summary of technical report and recommendationsRecommendation 7 Currently HbA1c is not considered a suitable diagnostic test for diabetesor intermediate hyperglycaemia.The following Table summarises the 2006 WHO recommendations for thediagnostic criteria for diabetes and intermediate hyperglycaemia.DiabetesFasting plasma glucose2–h plasma glucose* 7.0mmol/l (126mg/dl)or 11.1mmol/l (200mg/dl)Impaired Glucose Tolerance (IGT)Fasting plasma glucose2–h plasma glucose* 7.0mmol/l (126mg/dl)and 7.8 and 11.1mmol/l(140mg/dl and 200mg/dl)Impaired Fasting Glucose (IFG)Fasting plasma glucose2–h plasma glucose*6.1 to 6.9mmol/l(110mg/dl to 125mg/dl)and (if measured) 7.8mmol/l (140mg/dl)* Venous plasma glucose 2–h after ingestion of 75g oral glucose load* If 2–h plasma glucose is not measured, status is uncertain as diabetesor IGT cannot be excluded
IntroductionRecent estimates indicate there were 171 million people in the worldwith diabetes in the year 2000 and this is projected to increase to366 million by 2030 1. Diabetes is a condition primarily defined bythe level of hyperglycaemia giving rise to risk of microvasculardamage (retinopathy, nephropathy and neuropathy). It is associatedwith reduced life expectancy, significant morbidity due to specificdiabetes related microvascular complications, increased risk ofmacrovascular complications (ischaemic heart disease, stroke andperipheral vascular disease), and diminished quality of life. TheAmerican Diabetes Association (ADA) estimated the national costsof diabetes in the USA for 2002 to be US132 billion, increasing to US192 billion in 20202.Since 1965 the World Health Organization (WHO) has published guidelines for the diagnosis and classification of diabetes. These were lastreviewed in 1998 and were published as the guidelines for the Definition, Diagnosis and Classification of Diabetes Mellitus3. Since then moreinformation relevant to the diagnosis of diabetes has become available.In addition, in 2003, the ADA reviewed its diagnostic criteria4. While thecriteria for the diagnosis of diabetes and Impaired Glucose Tolerance (IGT)remained unchanged, the ADA recommended lowering the threshold forImpaired Fasting Glucose (IFG) from 6.1mmol/l (110mg/dl) to 5.6mmol/l(100mg/dl) 4. In view of these developments WHO and the InternationalDiabetes Federation (IDF) decided that it was timely to review its existingguidelines for the definition and diagnosis of diabetes and intermediatehyperglycaemia.Accordingly, WHO appointed an internal Guideline Steering Group andconvened a Technical Guideline Development Group. Membership ofthese committees is shown in Appendix 1. A meeting of the Technical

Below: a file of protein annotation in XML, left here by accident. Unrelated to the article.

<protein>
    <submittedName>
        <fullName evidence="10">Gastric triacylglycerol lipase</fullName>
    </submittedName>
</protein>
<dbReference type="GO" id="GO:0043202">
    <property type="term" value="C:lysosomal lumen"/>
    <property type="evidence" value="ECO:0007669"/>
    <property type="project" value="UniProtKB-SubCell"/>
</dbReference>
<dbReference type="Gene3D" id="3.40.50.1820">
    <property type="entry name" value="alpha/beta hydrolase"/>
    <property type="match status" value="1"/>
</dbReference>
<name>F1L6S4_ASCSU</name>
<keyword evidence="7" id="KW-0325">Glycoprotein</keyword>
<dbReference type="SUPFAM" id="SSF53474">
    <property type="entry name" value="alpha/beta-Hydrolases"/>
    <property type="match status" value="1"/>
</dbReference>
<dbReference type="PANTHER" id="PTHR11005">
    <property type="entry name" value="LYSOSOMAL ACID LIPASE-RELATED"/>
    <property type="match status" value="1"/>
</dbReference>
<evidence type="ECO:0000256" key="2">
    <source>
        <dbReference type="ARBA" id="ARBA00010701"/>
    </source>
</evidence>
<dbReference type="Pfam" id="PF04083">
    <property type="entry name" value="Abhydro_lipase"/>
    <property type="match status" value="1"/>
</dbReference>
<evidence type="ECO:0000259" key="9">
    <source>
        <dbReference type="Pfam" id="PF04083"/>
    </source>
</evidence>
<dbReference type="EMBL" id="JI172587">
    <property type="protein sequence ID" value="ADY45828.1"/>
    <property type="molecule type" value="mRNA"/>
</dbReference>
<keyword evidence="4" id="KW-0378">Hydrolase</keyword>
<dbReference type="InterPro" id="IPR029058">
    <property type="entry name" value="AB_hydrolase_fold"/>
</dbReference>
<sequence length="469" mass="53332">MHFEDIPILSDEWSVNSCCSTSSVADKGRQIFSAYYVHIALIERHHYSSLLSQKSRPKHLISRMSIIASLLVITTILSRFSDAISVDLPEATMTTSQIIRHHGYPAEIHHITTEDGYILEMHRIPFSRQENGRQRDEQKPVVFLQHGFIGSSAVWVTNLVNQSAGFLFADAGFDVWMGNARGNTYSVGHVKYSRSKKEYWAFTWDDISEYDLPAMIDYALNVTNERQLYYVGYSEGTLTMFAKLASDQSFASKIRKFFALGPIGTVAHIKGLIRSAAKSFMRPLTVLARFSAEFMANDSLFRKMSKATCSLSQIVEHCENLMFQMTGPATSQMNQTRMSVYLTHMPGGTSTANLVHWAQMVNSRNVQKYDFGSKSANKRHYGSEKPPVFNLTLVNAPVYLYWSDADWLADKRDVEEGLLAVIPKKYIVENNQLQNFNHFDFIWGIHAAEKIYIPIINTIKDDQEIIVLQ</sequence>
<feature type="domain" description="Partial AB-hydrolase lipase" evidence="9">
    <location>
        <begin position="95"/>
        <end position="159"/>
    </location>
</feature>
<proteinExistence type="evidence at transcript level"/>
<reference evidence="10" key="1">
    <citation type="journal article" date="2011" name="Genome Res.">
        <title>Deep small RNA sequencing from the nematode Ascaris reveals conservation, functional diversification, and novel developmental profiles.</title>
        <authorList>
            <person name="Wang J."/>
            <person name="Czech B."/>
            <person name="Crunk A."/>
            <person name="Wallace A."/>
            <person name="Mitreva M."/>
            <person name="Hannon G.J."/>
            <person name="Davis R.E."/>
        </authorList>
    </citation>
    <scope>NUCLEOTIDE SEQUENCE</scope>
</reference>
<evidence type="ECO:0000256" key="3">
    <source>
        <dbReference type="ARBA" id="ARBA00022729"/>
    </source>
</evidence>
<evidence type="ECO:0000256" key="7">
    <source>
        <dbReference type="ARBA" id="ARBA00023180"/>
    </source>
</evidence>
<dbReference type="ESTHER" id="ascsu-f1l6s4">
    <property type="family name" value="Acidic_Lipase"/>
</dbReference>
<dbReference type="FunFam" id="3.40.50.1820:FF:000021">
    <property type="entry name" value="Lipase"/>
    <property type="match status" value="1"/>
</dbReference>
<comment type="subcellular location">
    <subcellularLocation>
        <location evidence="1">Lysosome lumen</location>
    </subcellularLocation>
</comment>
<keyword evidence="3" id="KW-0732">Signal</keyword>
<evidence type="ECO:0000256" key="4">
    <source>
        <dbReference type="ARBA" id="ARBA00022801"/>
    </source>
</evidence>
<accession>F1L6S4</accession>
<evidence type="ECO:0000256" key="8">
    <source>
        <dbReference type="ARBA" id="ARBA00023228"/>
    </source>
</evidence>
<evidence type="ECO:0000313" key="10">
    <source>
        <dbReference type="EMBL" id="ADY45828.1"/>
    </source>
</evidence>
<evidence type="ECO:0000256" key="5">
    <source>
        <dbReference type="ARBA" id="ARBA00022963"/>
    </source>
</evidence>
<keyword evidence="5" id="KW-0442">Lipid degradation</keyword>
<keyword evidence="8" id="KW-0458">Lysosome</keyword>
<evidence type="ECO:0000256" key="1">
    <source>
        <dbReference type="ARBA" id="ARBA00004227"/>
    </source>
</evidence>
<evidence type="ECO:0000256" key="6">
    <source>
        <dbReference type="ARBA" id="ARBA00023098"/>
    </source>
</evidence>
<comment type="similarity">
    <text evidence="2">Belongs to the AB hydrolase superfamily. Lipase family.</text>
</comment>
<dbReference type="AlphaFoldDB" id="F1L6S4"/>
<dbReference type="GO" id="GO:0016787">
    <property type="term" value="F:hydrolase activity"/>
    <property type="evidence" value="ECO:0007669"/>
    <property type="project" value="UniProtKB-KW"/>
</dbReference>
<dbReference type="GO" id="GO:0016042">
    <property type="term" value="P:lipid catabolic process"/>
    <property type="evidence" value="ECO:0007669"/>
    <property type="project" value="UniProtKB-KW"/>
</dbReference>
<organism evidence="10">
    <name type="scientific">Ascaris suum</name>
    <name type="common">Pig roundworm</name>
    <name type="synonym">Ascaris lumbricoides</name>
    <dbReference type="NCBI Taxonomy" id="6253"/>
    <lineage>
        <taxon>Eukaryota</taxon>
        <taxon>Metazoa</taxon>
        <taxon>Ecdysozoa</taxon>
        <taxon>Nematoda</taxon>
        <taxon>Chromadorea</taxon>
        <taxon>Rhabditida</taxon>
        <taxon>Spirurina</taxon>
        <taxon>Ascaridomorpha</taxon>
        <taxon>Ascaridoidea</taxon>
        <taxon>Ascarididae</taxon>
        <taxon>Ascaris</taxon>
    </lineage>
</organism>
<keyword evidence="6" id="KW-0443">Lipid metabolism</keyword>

Definition and Diagnosis of diabetes mellitus and intermediate hyperglycemiaGuideline Development Group was held at WHO headquarters in Genevaon November 4–6, 2005. The specific aims of the meeting were to review relevant data which addressed and could inform the review of thediagnostic criteria for: Diabetes Impaired glucose tolerance (IGT) Impaired fasting glucose (IFG) (in particular the 2003 ADA revisedcriteria).The definition of the Metabolic Syndrome was outside the brief of thisreview and was therefore not considered.In addressing these aims and in formulating recommendations, the Technical Guideline Development Group took into account the following WHOguiding values for guideline development: A population perspective, not primarily an individual perspective Scientific integrity with evidence on efficacy Feasibility Cost-effectiveness and opportunity costs Sensitivity to local contexts Transparency A primary audience of health policy makers